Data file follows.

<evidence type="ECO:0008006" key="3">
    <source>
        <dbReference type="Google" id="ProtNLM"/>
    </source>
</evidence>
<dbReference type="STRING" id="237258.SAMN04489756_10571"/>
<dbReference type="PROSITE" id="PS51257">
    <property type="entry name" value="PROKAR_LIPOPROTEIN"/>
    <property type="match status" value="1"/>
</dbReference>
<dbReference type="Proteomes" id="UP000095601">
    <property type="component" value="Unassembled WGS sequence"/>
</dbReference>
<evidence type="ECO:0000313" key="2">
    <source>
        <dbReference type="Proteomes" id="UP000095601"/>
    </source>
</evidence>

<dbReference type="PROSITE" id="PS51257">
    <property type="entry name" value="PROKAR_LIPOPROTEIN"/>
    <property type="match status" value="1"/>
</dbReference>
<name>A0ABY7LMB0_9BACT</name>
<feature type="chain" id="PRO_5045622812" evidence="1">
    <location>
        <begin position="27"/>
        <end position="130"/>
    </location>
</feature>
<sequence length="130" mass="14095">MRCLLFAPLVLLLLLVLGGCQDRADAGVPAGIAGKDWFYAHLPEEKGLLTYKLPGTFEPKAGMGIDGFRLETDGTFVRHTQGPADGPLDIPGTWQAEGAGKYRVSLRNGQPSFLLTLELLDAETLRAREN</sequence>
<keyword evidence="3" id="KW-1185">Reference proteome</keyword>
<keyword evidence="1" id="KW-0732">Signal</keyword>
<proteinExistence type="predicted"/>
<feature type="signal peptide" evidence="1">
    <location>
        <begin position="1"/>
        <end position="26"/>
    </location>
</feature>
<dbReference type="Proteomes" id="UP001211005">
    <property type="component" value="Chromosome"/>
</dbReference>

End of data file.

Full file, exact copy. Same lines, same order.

<evidence type="ECO:0008006" key="3">
    <source>
        <dbReference type="Google" id="ProtNLM"/>
    </source>
</evidence>
<dbReference type="STRING" id="237258.SAMN04489756_10571"/>
<dbReference type="PROSITE" id="PS51257">
    <property type="entry name" value="PROKAR_LIPOPROTEIN"/>
    <property type="match status" value="1"/>
</dbReference>
<dbReference type="Proteomes" id="UP000095601">
    <property type="component" value="Unassembled WGS sequence"/>
</dbReference>
<evidence type="ECO:0000313" key="2">
    <source>
        <dbReference type="Proteomes" id="UP000095601"/>
    </source>
</evidence>

<dbReference type="PROSITE" id="PS51257">
    <property type="entry name" value="PROKAR_LIPOPROTEIN"/>
    <property type="match status" value="1"/>
</dbReference>
<name>A0ABY7LMB0_9BACT</name>
<feature type="chain" id="PRO_5045622812" evidence="1">
    <location>
        <begin position="27"/>
        <end position="130"/>
    </location>
</feature>
<sequence length="130" mass="14095">MRCLLFAPLVLLLLLVLGGCQDRADAGVPAGIAGKDWFYAHLPEEKGLLTYKLPGTFEPKAGMGIDGFRLETDGTFVRHTQGPADGPLDIPGTWQAEGAGKYRVSLRNGQPSFLLTLELLDAETLRAREN</sequence>
<keyword evidence="3" id="KW-1185">Reference proteome</keyword>
<keyword evidence="1" id="KW-0732">Signal</keyword>
<proteinExistence type="predicted"/>
<feature type="signal peptide" evidence="1">
    <location>
        <begin position="1"/>
        <end position="26"/>
    </location>
</feature>
<dbReference type="Proteomes" id="UP001211005">
    <property type="component" value="Chromosome"/>
</dbReference>